Given a rectangle, parallelogram, trapezoid, or regular polygon, describe the rotations and reflections that carry it onto itself.



This objective doesn't need much interpretation - it is all about symmetries of figures. The objective mentions a few specific shapes but that doesn't mean that you can't look at symmetries of other shapes.  The symmetries of these particular shapes that are mentioned are not trivial though, knowing the rotational and reflectional symmetries of the quadrilaterals will help us unlock their properties in a later objective. It will also help us solve problems dealing with regular polygons.






(1) The student will be able to identify and describe the different symmetries (line symmetry, rotational symmetry, point symmetry) of a figure.


(2) The student will be able to determine the maximum possible lines of symmetries that exist for a given polygon.


(3) The student will be able to determine the order and angle of a rotational symmetry.


(4) The student will know the symmetries of a parallelogram, rectangle, rhombus, square, trapezoid and regular polygon.






Symmetry in a figure implies congruence of sides and angles. If you can rotate the shape onto itself then at some point we have an exact match of sides and angles. The same is true about reflectional symmetry; if you can reflect a shape onto itself then it must have some congruent sides and angles. Symmetry is a nice introduction to the general transformations of reflection and rotation. These early notations of symmetry will guide us to some informal arguments about congruence and proof of properties found in figures.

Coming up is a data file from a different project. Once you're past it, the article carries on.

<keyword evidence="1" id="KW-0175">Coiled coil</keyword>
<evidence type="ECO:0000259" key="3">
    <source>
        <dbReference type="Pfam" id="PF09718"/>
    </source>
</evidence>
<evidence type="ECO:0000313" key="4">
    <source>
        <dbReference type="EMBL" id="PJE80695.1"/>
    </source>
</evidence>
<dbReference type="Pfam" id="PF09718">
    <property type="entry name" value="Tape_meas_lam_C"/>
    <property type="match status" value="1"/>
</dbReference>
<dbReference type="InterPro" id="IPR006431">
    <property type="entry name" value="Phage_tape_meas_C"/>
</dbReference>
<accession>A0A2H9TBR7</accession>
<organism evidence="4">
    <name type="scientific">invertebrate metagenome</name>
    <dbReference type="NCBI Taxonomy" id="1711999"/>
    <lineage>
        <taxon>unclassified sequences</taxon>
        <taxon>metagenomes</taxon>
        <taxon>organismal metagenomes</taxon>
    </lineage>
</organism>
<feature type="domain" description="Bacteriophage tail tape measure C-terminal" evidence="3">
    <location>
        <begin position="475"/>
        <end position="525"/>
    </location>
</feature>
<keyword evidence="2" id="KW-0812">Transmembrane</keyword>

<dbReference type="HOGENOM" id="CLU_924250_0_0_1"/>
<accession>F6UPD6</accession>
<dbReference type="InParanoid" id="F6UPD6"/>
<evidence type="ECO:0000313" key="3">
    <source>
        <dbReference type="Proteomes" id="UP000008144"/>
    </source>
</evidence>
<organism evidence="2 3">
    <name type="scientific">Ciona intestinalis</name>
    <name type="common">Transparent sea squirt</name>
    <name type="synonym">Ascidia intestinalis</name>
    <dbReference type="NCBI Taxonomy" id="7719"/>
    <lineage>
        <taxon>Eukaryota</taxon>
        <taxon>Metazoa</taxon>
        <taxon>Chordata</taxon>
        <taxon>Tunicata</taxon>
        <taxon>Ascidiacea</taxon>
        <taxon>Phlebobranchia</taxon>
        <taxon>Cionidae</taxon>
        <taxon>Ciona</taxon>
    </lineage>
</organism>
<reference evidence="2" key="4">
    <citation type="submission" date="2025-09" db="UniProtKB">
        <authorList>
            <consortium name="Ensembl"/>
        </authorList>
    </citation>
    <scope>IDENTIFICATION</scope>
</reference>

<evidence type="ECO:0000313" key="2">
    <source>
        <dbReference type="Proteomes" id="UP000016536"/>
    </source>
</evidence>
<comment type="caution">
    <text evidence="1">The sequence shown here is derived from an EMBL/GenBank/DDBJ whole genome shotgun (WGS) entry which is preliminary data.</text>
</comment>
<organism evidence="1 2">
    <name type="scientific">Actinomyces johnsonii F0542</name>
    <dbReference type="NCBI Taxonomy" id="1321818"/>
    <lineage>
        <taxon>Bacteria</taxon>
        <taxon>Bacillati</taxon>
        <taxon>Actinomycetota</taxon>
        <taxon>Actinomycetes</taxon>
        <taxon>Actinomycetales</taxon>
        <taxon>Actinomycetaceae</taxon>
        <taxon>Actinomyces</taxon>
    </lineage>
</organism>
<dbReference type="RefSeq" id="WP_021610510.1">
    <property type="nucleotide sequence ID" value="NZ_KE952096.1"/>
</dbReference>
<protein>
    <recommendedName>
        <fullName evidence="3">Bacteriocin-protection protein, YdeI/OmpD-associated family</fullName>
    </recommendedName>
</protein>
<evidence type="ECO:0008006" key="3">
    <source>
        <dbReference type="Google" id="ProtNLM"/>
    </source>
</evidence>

Not a lot of traps and pits in this area. The only thing I have seen reoccurring over the years is how students struggle to determine if non-vertical or non-horizontal lines are lines of symmetry. For example many students feel that the diagonal of a parallelogram or of a rectangle is a line of symmetry.


The rotational symmetry value of 1 is also very confusing, generally if a shape has no rotational symmetry we would want to say its value is 0 but it is not... its 1... one full revolution about the center placing back in its original location.


Another area I have noticed a weakness is identifying all of the lines of symmetry in an odd sided regular polygon, like the pentagon. Students struggle to find them all.





Students come with some basic understanding of symmetry. In early grades they have discuss shape symmetry with more emphasis on reflectional and less on rotational.



Students will take these early notions of symmetry and apply them as they discuss relationships within figures. Knowing that an isosceles triangle has a single line of reflectional symmetry will helps us discuss that the base angles then must be congruent. Symmetry will help us identify triangle and quadrilateral properties in an informal and easy way.




MY REFLECTIONS (over line l)

I underestimated the importance of this objective – totally!! When I was trying to plan out the unit I decided to move this objective to later in the unit because it seemed to be about quadrilaterals. I thought that I would cover it when I covered the proofs and properties of quadrilaterals in G.CO.11. That was a big mistake - I now see that the intent of this is to help students see relationships within shapes and also to introduce reflections and rotations in familiar way. This objective is there to help students recognize that if shapes have symmetries, then they also have congruence parts within their shape. I missed this whole idea.